Archive for June, 1987
from Väärinkäsityksiä (‘Misconceptions’). Interview by Markku Huotari
Kaija couldn’t understand why she felt like laughing all the time.
‘As for me, what I stand for is good old-fashioned courtesy,’ he pointed out.
He’d got a soft, low, caressing voice. He rested his hand on Kaija’s shoulder. They’d got that far already. Kaija had decided to say yes, even though he hadn’t suggested anything yet. She was beginning to picture luxurious rooms, gourmet dishes, expensive drinks, and tender, passionate lovemaking.
‘Socially I’m a radical,’ he said. ‘Culturally a liberal, but in personal things an unshakeable conservative. A woman, in my view, is to be respected – I don’t consider that damaging to her independence. Too often, in today’s world, equality’s used to justify what are quite simply bad manners.’ More…
A short story from Pieni valhe (‘A small lie’). Introduction by Marianne Bargum
The white cat had started to hate her.
Only half a year ago, Marja remembered, it had been playing with the hems of her robe, while she had passed the morning reading and drinking coffee. Right now it was staring relentlessly at her from the bookcase where it was ensconced: out of reach, she thought. Its stare was green and mean. At night it attacked her ankles; it lurked in the crevices of the apartment and when it heard her approaching steps it leapt past her, screaming, and crossed the room to the curtains or the table. The curtains fell, books crashed to the floor, the cat stared with its eyes opened wide, the pupils like narrow slits. She would lock the cat into the other room for the night, hear it mew and feel the door with its paws; she fell asleep only after the cat had calmed down. When she approached it during the day, stroked it and called its name, it looked at her, motionless, as if it had seen and known everything, and then she withdrew her hand, backed off, started behaving as if there wasn’t even a cat in the apartment. More…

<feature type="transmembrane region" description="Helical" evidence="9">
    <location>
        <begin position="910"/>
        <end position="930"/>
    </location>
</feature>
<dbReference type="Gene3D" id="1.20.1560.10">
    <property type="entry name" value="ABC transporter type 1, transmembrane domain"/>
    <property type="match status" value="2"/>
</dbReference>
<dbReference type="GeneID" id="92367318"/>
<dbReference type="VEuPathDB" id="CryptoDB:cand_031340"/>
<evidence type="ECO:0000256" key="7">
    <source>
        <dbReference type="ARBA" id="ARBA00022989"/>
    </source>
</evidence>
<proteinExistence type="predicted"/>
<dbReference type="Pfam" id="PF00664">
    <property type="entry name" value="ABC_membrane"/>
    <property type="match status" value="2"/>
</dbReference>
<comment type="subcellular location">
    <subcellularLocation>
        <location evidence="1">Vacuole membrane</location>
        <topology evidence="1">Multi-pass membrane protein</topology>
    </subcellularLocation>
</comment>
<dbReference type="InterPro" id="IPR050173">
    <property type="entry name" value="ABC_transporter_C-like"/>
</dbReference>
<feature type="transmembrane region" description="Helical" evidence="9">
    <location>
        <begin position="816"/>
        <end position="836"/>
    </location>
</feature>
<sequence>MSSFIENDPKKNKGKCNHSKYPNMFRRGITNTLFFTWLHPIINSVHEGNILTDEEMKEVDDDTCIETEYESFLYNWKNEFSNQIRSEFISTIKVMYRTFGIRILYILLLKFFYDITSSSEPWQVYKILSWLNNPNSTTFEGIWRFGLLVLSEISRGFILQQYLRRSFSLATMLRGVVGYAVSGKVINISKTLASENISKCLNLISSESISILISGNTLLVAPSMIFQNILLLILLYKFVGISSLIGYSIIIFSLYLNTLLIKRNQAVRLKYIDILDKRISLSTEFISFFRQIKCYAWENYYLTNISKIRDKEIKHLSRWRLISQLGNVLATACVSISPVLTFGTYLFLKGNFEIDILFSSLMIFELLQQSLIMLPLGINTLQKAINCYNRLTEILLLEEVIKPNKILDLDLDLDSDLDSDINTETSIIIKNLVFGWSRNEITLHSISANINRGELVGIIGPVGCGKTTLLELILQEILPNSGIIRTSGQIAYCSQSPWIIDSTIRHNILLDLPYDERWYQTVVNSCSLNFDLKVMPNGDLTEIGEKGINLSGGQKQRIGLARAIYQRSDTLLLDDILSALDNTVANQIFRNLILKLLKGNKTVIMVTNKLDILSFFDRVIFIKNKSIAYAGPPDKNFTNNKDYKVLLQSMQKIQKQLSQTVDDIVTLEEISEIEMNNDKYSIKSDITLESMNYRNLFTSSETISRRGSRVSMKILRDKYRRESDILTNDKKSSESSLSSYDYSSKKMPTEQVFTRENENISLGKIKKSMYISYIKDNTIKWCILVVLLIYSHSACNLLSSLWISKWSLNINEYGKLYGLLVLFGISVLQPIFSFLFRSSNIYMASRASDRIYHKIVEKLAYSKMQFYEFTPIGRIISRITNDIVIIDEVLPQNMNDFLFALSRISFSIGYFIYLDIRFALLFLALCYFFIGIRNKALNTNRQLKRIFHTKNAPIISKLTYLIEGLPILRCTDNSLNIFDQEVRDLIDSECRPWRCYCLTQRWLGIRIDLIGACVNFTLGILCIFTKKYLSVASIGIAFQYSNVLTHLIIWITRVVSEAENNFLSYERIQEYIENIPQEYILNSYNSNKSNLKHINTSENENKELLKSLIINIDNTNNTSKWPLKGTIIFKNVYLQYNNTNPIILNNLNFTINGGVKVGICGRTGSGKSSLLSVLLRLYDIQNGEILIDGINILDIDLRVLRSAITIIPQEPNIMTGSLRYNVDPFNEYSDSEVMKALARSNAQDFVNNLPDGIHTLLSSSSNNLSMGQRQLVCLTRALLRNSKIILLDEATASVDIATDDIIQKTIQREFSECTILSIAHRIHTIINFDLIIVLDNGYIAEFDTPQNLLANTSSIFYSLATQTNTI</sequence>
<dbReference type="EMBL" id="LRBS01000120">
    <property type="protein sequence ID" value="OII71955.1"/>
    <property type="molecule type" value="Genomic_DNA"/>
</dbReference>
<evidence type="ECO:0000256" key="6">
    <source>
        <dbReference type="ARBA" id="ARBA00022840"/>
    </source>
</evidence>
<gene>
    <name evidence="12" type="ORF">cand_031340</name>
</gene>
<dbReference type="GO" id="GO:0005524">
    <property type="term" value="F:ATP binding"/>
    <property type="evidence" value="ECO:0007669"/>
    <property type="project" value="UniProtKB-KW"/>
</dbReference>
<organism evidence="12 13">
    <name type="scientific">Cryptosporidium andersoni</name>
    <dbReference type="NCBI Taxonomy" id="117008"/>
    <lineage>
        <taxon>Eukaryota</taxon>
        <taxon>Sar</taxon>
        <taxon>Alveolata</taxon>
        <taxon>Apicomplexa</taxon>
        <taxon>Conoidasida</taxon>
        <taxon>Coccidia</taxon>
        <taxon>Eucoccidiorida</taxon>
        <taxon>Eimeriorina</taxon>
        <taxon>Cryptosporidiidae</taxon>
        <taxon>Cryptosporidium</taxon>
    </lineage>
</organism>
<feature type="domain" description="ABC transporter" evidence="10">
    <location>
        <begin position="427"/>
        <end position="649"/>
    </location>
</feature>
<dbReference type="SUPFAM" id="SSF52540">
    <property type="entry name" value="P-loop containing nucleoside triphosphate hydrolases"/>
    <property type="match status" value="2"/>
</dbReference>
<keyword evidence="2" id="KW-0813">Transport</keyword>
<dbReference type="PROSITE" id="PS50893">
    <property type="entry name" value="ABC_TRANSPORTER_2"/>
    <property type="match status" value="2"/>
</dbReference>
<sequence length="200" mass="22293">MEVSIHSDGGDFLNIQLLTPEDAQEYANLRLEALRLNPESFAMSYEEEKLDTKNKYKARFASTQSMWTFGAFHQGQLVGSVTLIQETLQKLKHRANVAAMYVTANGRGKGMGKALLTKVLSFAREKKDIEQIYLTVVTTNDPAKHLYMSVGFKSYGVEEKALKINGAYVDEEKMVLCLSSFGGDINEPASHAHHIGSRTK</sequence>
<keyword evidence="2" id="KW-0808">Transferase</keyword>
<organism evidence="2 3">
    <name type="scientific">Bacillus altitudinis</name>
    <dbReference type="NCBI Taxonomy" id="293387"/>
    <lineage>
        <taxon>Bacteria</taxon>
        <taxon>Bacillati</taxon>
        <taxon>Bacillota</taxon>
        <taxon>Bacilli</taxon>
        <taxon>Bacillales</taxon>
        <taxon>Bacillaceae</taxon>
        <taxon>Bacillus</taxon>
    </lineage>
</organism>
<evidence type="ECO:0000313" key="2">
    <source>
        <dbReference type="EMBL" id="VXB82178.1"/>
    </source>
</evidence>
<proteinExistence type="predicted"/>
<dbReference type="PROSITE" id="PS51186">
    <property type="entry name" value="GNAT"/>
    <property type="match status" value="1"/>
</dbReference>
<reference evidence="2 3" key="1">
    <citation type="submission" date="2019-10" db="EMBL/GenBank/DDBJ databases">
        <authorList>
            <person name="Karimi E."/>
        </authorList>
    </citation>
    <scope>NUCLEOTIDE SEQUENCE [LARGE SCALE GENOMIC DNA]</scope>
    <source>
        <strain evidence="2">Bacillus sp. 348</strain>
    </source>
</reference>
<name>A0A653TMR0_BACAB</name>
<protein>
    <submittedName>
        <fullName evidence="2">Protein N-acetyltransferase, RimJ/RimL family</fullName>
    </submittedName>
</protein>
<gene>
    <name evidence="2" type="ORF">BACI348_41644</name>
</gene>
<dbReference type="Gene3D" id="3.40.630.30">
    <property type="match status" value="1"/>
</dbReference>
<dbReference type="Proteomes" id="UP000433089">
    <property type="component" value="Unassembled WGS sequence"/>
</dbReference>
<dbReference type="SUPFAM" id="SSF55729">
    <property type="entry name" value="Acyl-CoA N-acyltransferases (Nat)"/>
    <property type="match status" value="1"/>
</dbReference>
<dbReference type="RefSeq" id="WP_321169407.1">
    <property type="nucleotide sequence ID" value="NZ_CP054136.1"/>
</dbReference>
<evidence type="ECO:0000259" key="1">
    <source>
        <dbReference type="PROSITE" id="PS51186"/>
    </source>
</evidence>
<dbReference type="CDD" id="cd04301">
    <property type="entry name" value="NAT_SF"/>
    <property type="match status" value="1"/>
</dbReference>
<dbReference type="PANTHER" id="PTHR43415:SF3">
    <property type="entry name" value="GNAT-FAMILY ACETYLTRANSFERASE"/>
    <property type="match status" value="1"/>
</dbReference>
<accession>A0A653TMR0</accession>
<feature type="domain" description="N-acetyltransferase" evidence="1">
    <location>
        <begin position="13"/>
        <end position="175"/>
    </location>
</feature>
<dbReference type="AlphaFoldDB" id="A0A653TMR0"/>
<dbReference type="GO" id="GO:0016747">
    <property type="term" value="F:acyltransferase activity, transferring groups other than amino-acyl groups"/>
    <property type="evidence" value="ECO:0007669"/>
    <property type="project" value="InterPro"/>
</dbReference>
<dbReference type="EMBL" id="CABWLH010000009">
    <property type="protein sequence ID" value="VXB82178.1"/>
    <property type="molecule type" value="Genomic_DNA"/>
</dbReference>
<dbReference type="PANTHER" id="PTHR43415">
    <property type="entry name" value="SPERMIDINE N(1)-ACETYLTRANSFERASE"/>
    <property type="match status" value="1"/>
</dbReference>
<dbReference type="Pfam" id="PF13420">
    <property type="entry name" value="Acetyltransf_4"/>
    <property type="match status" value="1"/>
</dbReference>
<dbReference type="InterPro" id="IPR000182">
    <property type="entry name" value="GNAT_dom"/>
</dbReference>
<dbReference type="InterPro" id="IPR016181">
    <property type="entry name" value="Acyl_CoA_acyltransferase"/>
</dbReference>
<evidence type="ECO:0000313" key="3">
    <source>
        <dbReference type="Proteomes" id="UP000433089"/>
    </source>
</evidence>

Poems from Mies joka rakasti vaimoaan liikaa (‘The man who loved his wife too much’, 1979 and Vaikka on kesä (‘Although it’s summer’, 1983). Interview by Markku Huotari
Look at this epitaph with whiskers.
Threw herself so gladly into my troubles, sometimes she seemed to be bearing, properly, my burdens.
A dog called Julia. Combining
July and Yuletide.
Often thought of putting her down, so she wouldn’t need to die.
Smash her skull or break her neck
with my own hands, to stop her mourning her premature death.
Which still seems to be delaying.
She puts her four paws gently down, one at a time. So the Lord won’t hear her still about
and whisk her away.
Two years ago, she steps on some glass, her toe sticks out, a tendon’s cut.
She looks at me. Believe it or not,
I’m grieved by little Julia’s lot: for a second
I think the blood’s dripping from my own heart. More…
Poems from Vattenhjulet (‘The water-wheel’, 1986). Introduction by Thomas Warburton
Together with time
One day the door to my room closed
and fate said to me: be still.
It was then that I discovered time.
It had lain hidden beneath a lid
of events and hasty decisions.
It was then that I raised the lid.
So strange! There time lay
completely unused, completely itself
smooth and fresh, as if resting.
I looked at time with reverence.
I saw myself new, I sank into
a miraculous eventlessness
together with time
listened to myself living:
a barely perceptible murmur.
The old horse plods heavily with blinkered eyes the wheel turns slowly and inexorably creating time, a thing that is not visible that is really nothing with the right to kill.